ED HARRISON: When you talk about the time frames, I think that's a very apropos thing to talk about, because when you talk about the pressures that are going to be in the back half, the real question I have is what does that mean for inflation hedges like commodities. And also what does it mean for precious metals, because that could be an environment in which real interest rates are actually increasing, which would be negative for precious metals. How do you play precious metals? What's the time frame that you're looking at?
PETER BOOCKVAR: I actually think real rates are going to take another leg down, because I think that inflation is going to rise faster than the move-in rates. And, I think, you listen to Powell today, and no wonder the dollar is rolling over. The dollar index, and granted it's Euro heavy, it's now trading below its 50-100 and 20-day moving average. So to me, Powell just gave the green light to the dollar bear trade, the negative real rate trade, and the bullish precious metal trade.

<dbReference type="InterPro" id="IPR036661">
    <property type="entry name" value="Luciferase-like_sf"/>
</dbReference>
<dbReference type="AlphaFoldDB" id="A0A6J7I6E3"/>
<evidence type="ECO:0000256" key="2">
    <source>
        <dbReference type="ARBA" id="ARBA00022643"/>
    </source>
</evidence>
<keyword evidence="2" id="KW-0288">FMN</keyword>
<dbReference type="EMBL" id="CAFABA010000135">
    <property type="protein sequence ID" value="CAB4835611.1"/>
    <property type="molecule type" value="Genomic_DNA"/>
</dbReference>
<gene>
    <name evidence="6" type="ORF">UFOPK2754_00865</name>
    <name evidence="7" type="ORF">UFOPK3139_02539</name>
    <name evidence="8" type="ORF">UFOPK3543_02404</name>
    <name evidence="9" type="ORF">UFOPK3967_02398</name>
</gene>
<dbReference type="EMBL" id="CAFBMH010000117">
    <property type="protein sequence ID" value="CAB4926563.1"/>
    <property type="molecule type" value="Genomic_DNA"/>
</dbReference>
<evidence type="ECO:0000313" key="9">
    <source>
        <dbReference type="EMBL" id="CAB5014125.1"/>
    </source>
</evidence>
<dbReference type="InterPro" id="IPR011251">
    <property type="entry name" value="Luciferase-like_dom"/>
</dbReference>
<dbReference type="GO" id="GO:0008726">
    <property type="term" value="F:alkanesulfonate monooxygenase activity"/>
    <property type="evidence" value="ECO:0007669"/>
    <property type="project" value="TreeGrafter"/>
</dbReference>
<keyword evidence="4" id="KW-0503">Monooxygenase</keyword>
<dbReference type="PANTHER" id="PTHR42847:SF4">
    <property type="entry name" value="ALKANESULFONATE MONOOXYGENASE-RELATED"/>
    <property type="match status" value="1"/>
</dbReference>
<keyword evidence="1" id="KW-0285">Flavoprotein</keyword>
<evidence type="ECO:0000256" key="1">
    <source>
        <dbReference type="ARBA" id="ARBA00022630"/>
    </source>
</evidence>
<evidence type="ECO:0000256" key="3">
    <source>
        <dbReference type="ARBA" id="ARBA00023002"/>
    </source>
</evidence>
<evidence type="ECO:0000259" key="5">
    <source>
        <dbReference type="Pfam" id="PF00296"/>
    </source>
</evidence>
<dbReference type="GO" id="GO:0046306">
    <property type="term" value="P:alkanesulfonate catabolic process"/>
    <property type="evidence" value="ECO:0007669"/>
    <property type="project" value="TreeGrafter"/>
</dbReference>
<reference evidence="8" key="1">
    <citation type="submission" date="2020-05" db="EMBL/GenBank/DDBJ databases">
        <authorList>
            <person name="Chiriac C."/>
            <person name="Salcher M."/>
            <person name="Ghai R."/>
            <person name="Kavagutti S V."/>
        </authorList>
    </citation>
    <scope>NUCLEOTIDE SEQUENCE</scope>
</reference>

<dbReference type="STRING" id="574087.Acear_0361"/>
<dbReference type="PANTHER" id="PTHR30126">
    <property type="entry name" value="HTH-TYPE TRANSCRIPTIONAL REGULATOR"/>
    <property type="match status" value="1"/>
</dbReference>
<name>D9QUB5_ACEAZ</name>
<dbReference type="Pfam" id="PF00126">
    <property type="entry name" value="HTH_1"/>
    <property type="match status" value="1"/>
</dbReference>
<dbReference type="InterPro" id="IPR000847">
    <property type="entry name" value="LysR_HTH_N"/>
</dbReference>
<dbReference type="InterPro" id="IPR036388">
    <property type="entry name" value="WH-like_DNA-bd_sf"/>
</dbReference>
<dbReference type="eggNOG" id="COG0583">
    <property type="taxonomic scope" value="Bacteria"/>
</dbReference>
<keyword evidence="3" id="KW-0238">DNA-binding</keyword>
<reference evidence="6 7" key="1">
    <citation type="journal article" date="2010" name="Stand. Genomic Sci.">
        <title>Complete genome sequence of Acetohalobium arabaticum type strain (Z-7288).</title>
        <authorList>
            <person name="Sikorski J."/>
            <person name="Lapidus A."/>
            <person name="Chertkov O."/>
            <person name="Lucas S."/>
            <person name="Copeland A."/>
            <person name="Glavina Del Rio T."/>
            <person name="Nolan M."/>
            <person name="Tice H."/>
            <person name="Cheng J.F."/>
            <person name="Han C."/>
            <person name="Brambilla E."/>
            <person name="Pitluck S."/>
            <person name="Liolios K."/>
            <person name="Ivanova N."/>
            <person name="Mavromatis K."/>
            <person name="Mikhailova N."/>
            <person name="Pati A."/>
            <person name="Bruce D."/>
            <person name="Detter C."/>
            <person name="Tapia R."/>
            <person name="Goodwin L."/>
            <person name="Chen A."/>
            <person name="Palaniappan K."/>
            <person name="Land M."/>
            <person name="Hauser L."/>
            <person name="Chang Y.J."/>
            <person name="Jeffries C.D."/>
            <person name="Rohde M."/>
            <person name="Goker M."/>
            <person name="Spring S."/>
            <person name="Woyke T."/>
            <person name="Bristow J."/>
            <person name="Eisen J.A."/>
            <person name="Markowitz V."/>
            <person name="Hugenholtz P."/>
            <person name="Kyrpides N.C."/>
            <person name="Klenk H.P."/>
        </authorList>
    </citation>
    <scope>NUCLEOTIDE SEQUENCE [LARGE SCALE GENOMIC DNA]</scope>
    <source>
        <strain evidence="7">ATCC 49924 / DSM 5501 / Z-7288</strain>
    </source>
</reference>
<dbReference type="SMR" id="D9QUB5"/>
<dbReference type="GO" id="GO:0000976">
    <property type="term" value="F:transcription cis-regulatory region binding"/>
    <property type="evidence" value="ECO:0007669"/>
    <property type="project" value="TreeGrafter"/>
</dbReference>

ED HARRISON: I spoke to David Rosenberg earlier today. I noted in one of his notes recently he was talking about DXY and Fibonacci retracements. He was talking about versus the Euro, and it seems, with the dollar I'm looking at it at 98.6 right now, that we've definitely broken through some levels. How do you see that playing out over the next few months? Do you think that the dollar has more weakness to come, or are there support levels that you're looking at?
PETER BOOCKVAR: I think it's breaking below 90, and not just higher inflation that's going to surprise, I believe that's dollar negative, but these perpetual budget deficits that are clearly apparent